Checking your breasts for unusual lumps or, if you're a woman between the ages of 50 and 70, having a routine screening every three years on the NHS, is the only way to detect early signs of breast cancer.
But following a recent study, researchers are confident this may change in the future.
A new blood test that detects cancer more than a year before any symptoms appear could dramatically improve survival rates.
The test works by searching for raised levels of a certain protein that is known to increase once cancer has developed in the body.
The study, carried out by scientists at the Fred Hutchinson Cancer Research Centre in Seattle, found that the protein called epidermal growth factor receptor was already detectable up to 17 months before women were diagnosed with breast cancer.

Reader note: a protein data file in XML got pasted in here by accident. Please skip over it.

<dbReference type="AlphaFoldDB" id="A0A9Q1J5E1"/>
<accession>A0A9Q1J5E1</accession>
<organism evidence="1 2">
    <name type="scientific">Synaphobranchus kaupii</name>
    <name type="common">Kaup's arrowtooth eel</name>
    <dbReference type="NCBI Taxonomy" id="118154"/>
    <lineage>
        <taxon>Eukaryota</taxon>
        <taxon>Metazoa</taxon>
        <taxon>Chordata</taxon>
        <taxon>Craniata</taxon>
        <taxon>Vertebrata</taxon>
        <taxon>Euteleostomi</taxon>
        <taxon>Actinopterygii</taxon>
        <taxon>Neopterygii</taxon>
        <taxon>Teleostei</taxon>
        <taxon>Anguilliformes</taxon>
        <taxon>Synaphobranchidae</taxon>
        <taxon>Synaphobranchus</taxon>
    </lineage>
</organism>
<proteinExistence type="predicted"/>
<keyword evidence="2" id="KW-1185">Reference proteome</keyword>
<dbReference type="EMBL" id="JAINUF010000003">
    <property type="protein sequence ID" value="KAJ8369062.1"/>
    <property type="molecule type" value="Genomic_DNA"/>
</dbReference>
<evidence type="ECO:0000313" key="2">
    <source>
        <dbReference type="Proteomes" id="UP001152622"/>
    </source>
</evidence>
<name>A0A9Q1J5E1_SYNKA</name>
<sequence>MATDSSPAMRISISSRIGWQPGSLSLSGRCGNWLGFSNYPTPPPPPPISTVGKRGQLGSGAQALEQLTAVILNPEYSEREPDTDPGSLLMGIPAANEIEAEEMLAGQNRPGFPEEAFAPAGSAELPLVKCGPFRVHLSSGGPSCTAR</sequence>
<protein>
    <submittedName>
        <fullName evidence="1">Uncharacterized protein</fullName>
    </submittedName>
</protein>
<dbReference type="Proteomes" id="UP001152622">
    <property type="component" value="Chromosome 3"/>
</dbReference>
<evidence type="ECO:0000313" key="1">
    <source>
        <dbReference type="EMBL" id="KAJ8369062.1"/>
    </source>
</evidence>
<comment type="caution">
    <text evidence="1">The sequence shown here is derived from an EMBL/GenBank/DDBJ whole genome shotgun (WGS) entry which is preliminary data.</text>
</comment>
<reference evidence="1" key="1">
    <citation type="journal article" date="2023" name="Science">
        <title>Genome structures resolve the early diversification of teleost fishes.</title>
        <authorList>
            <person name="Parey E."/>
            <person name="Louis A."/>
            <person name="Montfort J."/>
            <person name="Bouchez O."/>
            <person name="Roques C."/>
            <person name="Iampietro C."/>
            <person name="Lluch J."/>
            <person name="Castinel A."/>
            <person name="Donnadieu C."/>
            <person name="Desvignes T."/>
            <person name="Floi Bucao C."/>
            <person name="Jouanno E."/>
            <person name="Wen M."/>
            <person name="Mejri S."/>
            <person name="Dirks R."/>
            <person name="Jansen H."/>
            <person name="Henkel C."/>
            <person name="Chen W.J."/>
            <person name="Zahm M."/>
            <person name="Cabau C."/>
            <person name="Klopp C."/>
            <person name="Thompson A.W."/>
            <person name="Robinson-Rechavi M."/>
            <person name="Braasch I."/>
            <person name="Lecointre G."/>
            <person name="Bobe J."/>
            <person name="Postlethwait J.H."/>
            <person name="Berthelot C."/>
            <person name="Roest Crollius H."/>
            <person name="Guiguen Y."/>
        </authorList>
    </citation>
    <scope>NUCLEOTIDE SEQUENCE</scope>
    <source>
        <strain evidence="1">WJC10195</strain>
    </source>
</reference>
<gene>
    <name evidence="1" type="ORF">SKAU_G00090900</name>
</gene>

Out of the 400 women tested, those with the highest levels of epidermal growth factor receptor were nearly three times more likely to be diagnosed with breast cancer later down the line.
The results could mark a breakthrough in the hunt for what medics refer to as a ‘biomarker' that highlights the presence of cancer before either a patient or doctor is aware anything is wrong.
Dr Christopher Li, who led the research, said it was too early for the biomarker test to be used on its own as a cancer diagnosis, but it could form part of the screening process if further trials confirm their findings.
‘No prior study has validated a single breast cancer early detection biomarker to the degree that we have here,' he says.
Needless to say, it is an encouraging step in a very important direction.